The creation of water security for sustainable development in the industrial heartland of South Africa, through the Lesotho Highlands Water Project (LHWP).
In the early 1950's the High Commissioner to Lesotho (then known as Basutoland, a British Protectorate) Sir Evelyn Baring, requested a survey of the water potential of the territory, because he realised that it was the only natural resource the land-locked country had in abundance. Sir Peter Ballenden, as Director of Public Works, chose Cape Town- based engineer Ninham Shand to determine the viability of exporting Lesotho's water to areas of surrounding South Africa that he believed needed augmented supplies.
Shand came up with the Oxbow Project, a scheme that included a high-altitude dam, a hydroelectric power station, and a tunnel through the Maloti. The water in this system would then find its way to the goldfields of the neighbouring Orange Free State. South Africa initially rejected this plan, but a mid- 1960s drought saw renewed interest in Lesotho's offer.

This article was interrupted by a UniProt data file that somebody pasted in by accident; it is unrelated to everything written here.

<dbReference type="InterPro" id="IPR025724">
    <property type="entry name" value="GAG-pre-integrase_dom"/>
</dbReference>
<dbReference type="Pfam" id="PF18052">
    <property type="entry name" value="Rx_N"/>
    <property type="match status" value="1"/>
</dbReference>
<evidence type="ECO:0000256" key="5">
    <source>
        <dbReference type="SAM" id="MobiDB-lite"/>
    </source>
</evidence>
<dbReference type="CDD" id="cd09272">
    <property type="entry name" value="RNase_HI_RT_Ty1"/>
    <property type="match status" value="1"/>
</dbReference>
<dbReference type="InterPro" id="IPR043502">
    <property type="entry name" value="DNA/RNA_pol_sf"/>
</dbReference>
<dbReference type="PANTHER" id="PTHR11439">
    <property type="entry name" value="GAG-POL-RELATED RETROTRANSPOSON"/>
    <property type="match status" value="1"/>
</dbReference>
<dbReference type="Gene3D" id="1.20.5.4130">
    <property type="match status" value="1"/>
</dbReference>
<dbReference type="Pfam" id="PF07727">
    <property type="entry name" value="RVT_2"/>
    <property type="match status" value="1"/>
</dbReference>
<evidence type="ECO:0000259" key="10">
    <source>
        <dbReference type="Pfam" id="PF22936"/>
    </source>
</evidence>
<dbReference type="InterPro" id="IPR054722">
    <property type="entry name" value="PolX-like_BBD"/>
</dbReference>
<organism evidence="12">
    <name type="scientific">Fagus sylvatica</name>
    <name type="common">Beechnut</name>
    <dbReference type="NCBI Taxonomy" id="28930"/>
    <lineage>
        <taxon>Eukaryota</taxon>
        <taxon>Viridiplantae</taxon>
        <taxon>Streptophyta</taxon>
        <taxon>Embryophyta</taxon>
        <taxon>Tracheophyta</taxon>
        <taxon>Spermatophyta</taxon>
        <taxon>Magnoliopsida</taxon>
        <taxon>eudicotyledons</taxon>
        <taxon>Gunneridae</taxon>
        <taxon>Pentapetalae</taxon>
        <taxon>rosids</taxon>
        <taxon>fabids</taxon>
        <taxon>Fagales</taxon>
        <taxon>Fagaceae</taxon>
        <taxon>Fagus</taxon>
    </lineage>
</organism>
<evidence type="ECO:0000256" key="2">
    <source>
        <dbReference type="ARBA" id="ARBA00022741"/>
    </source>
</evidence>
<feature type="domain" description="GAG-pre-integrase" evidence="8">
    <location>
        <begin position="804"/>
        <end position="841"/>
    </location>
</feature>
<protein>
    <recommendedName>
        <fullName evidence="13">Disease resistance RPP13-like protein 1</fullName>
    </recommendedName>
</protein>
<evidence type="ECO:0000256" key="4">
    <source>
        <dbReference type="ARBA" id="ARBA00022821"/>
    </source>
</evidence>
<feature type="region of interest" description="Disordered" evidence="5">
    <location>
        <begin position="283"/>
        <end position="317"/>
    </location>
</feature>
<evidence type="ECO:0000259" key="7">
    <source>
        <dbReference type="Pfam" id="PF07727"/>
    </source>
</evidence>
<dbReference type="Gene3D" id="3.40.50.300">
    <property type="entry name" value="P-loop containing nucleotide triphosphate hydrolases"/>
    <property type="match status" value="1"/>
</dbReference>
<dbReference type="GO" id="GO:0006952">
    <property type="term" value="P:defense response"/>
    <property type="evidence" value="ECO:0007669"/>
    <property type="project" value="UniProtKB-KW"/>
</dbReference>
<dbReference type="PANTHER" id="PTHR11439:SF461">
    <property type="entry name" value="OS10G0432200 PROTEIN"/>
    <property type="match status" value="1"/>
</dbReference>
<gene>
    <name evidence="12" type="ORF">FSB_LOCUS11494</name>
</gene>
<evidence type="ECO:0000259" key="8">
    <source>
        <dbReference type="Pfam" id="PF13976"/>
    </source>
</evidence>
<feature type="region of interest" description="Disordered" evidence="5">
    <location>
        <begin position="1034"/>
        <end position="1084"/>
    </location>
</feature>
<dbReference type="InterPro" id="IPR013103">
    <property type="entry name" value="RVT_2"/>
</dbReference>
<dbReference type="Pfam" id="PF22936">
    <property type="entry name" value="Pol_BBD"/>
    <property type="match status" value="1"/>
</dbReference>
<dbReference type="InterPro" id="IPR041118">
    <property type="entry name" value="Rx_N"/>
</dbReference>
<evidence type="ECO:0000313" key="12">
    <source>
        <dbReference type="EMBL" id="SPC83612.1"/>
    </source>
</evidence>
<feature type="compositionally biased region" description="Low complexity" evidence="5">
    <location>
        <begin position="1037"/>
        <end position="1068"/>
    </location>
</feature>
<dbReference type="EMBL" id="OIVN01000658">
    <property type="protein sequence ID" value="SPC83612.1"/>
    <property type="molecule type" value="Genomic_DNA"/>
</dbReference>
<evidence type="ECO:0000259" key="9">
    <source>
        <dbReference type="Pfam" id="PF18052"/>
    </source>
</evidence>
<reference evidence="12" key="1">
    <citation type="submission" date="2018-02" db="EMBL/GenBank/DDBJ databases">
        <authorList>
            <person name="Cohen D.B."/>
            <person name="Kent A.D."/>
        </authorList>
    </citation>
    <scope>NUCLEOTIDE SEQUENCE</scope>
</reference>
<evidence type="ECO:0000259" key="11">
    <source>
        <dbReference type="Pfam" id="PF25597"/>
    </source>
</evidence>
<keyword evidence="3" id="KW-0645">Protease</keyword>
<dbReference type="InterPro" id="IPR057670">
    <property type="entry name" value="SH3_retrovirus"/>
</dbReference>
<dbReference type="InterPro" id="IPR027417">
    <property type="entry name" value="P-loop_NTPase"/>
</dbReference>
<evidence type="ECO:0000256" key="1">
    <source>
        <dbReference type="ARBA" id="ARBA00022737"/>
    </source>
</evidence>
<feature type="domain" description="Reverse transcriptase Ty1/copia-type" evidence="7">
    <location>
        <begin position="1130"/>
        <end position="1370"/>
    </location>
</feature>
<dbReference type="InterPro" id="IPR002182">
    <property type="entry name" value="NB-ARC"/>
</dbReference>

In the mid-1970s, the South African Department of Water Affairs employed MJ Mountain & Partners together with Dr Henry Olivier to map and take rock samples from sites throughout northern Lesotho. However, due to political differences, it was not until 1978 that a Joint Technical Committee comprising experts from both countries began a full feasibility study. In 1983, agreement was reached on a more detailed project layout, which in turn required further joint feasibility studies. These studies were completed in April 1986.
The stage was set for the signing of an agreement that would forge an umbilical cord from the cradle of life in the Maloti to Africa's engine of industry in Gauteng.